Balancing or reconciling a checkbook each month is a task many of us avoid. If you have tried balancing your checkbook but can find no agreement between the last number in your check register and the ending balance your financial institution has stated is in your account, you do have some alternatives:
- Even if you have done so before, try balancing your checkbook using the form provided by your financial institution. Simply subtracting or adding each entry in your checkbook entry does not allow for outstanding checks or deposits. The forms vary, but the basic steps are checking off checks, ATM withdrawals, automatic deposits and withdrawals, and other deposits that have cleared on your statement. Total all outstanding checks (the ones not found on the statement yet). Subtract this total from the ending balance your bank/credit union is showing. Total all outstanding deposits. Add this to the number you arrived at after subtracting the outstanding checks. By following the form provided, you are more likely to notice either deposits or withdrawals you previously overlooked and to find errors.
- Check the accuracy of your entries and the basic math in your checkbook register. Work your way through each transaction to see if you recorded it accurately and did the appropriate subtraction or addition correctly. Did you write a check for $54 but entered it in the checkbook register as $45? Did you subtract that $100 deposit instead of adding it? Do not look for outstanding checks or missed deposits. Concentrate only on the accuracy of the entries and the math associated with them.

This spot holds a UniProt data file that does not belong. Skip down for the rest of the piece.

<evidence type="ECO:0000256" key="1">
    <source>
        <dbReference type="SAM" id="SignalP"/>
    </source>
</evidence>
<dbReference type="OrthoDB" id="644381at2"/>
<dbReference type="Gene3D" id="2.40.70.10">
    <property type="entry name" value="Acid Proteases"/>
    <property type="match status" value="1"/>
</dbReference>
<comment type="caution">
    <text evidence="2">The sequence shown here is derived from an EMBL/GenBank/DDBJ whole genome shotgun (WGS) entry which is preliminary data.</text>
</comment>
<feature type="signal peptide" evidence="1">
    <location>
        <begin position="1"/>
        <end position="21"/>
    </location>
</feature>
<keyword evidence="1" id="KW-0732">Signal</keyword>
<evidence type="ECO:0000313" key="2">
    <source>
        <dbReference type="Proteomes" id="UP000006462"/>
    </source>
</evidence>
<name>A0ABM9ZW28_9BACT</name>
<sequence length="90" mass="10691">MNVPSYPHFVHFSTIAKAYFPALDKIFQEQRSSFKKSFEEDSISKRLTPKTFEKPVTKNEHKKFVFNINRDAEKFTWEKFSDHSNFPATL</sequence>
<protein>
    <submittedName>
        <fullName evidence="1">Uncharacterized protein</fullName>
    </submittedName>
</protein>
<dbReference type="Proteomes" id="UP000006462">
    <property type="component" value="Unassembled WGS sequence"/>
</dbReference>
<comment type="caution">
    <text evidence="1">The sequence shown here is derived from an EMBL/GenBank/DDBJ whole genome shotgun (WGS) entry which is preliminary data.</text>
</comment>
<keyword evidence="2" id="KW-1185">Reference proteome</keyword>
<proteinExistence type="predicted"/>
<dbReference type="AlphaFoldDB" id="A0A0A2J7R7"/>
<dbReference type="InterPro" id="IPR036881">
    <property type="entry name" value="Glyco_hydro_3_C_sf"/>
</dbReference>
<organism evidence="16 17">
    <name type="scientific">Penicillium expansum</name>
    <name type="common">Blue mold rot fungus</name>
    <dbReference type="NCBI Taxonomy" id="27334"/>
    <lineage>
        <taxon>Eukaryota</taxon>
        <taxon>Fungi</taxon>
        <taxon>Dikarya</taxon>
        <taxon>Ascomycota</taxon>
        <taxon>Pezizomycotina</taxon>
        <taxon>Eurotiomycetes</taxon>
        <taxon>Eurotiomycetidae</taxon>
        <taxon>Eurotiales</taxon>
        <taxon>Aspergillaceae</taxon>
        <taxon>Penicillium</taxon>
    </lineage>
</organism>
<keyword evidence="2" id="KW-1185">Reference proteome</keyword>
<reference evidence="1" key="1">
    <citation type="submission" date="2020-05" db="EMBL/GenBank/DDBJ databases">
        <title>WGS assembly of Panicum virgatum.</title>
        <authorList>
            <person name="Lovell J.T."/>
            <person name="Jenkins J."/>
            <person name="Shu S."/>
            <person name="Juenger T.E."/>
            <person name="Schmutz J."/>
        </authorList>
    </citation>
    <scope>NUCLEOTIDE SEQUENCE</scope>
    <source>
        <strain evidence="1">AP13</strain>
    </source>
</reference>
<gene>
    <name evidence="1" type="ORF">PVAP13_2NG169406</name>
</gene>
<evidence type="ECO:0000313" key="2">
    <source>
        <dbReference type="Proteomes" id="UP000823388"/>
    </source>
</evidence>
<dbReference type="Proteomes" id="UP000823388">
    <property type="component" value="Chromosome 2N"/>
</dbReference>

- Allow all outstanding checks to clear before writing any more checks. In other words, stop using your checkbook. Pay with cash only, or use cash to purchase money orders to pay bills. If you have checks that have been outstanding for three or more months, contact the person or business the checks were written to and ask for the current status of the check. Has the individual/business lost or forgotten the check? Encourage them to cash it as soon as possible. If it has been cashed, review your monthly statement to confirm that it was deducted from your account.
- If there is another person on the same checking account? a spouse or a child? ask him or her for information on all transactions he or she may have made on the account. Were those transactions recorded on the checkbook register? Are there any double entries?
- Be certain that all deposits have been credited to your account, especially if you have more than one type of account with the same financial institution. Was a cash deposit erroneously credited to your savings account or to a loan instead of to your checking account? When making a deposit, always use a deposit slip, and keep your deposit receipt until the deposit is shown on your checking account statement.
- Use a computer program such as Quicken to manage your checkbook. Accurately enter all the information from your checkbook register and then run the reconciliation segment of the computer program.
- Set up an appointment with a financial consultant at your bank/credit union. Inform them in advance that you are having difficulties balancing your checkbook. Bring with you all current checkbook registers and statements. You may need to give them written permission to access your account information online so the two of you can compare information.
- View your account online and compare transactions. Many financial institutions now send monthly statements via e-mail, and some even allow daily access to your account information. Some sites have financial calculators that do the math for you after you enter your information.
- Balance your checkbook more often. When your checkbook is not balancing in the first place, that may sound contradictory, but by attempting to balance your checkbook more than once a month, you are more likely to find an error early and before it costs you overdraft fees. If you have direct deposit of your paycheck or other funds, consider balancing your checkbook every pay period, which is often every two weeks.
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